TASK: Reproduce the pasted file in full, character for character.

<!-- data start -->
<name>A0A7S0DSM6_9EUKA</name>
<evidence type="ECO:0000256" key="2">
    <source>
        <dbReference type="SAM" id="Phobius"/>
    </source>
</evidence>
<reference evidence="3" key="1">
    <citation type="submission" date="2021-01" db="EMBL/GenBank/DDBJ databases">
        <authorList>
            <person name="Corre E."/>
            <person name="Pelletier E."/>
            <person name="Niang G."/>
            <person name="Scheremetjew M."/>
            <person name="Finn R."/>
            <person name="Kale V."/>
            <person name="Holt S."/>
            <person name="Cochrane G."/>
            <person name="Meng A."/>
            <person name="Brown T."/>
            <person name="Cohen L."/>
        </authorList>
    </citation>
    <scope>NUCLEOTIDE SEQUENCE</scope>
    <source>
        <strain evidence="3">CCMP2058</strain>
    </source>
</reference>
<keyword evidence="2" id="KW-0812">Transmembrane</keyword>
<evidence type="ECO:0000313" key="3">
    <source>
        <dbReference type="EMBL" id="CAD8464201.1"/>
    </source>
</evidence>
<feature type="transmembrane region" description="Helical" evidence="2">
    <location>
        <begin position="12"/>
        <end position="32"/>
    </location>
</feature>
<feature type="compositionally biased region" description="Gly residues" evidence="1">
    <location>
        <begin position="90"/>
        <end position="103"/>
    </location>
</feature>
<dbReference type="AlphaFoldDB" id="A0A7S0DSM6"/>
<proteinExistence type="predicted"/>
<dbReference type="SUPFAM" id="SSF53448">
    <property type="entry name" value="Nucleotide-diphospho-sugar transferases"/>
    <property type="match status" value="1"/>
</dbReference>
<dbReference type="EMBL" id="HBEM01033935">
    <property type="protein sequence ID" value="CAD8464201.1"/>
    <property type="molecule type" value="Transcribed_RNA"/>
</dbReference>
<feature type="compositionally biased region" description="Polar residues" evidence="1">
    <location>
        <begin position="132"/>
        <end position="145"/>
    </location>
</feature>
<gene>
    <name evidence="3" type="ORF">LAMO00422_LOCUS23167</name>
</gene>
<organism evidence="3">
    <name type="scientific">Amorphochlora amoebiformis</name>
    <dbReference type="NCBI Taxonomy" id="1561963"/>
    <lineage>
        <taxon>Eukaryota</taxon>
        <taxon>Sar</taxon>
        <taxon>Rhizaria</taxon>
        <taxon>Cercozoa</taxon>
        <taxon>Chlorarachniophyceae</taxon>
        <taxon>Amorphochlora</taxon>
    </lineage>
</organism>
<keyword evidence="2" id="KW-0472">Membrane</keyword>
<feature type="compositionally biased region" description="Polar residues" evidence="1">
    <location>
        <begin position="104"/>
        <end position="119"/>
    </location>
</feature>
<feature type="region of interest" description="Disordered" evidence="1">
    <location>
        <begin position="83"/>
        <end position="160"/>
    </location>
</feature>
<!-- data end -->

<name>A0A7S0DSM6_9EUKA</name>
<evidence type="ECO:0000256" key="2">
    <source>
        <dbReference type="SAM" id="Phobius"/>
    </source>
</evidence>
<reference evidence="3" key="1">
    <citation type="submission" date="2021-01" db="EMBL/GenBank/DDBJ databases">
        <authorList>
            <person name="Corre E."/>
            <person name="Pelletier E."/>
            <person name="Niang G."/>
            <person name="Scheremetjew M."/>
            <person name="Finn R."/>
            <person name="Kale V."/>
            <person name="Holt S."/>
            <person name="Cochrane G."/>
            <person name="Meng A."/>
            <person name="Brown T."/>
            <person name="Cohen L."/>
        </authorList>
    </citation>
    <scope>NUCLEOTIDE SEQUENCE</scope>
    <source>
        <strain evidence="3">CCMP2058</strain>
    </source>
</reference>
<keyword evidence="2" id="KW-0812">Transmembrane</keyword>
<evidence type="ECO:0000313" key="3">
    <source>
        <dbReference type="EMBL" id="CAD8464201.1"/>
    </source>
</evidence>
<feature type="transmembrane region" description="Helical" evidence="2">
    <location>
        <begin position="12"/>
        <end position="32"/>
    </location>
</feature>
<feature type="compositionally biased region" description="Gly residues" evidence="1">
    <location>
        <begin position="90"/>
        <end position="103"/>
    </location>
</feature>
<dbReference type="AlphaFoldDB" id="A0A7S0DSM6"/>
<proteinExistence type="predicted"/>
<dbReference type="SUPFAM" id="SSF53448">
    <property type="entry name" value="Nucleotide-diphospho-sugar transferases"/>
    <property type="match status" value="1"/>
</dbReference>
<dbReference type="EMBL" id="HBEM01033935">
    <property type="protein sequence ID" value="CAD8464201.1"/>
    <property type="molecule type" value="Transcribed_RNA"/>
</dbReference>
<feature type="compositionally biased region" description="Polar residues" evidence="1">
    <location>
        <begin position="132"/>
        <end position="145"/>
    </location>
</feature>
<gene>
    <name evidence="3" type="ORF">LAMO00422_LOCUS23167</name>
</gene>
<organism evidence="3">
    <name type="scientific">Amorphochlora amoebiformis</name>
    <dbReference type="NCBI Taxonomy" id="1561963"/>
    <lineage>
        <taxon>Eukaryota</taxon>
        <taxon>Sar</taxon>
        <taxon>Rhizaria</taxon>
        <taxon>Cercozoa</taxon>
        <taxon>Chlorarachniophyceae</taxon>
        <taxon>Amorphochlora</taxon>
    </lineage>
</organism>
<keyword evidence="2" id="KW-0472">Membrane</keyword>
<feature type="compositionally biased region" description="Polar residues" evidence="1">
    <location>
        <begin position="104"/>
        <end position="119"/>
    </location>
</feature>
<feature type="region of interest" description="Disordered" evidence="1">
    <location>
        <begin position="83"/>
        <end position="160"/>
    </location>
</feature>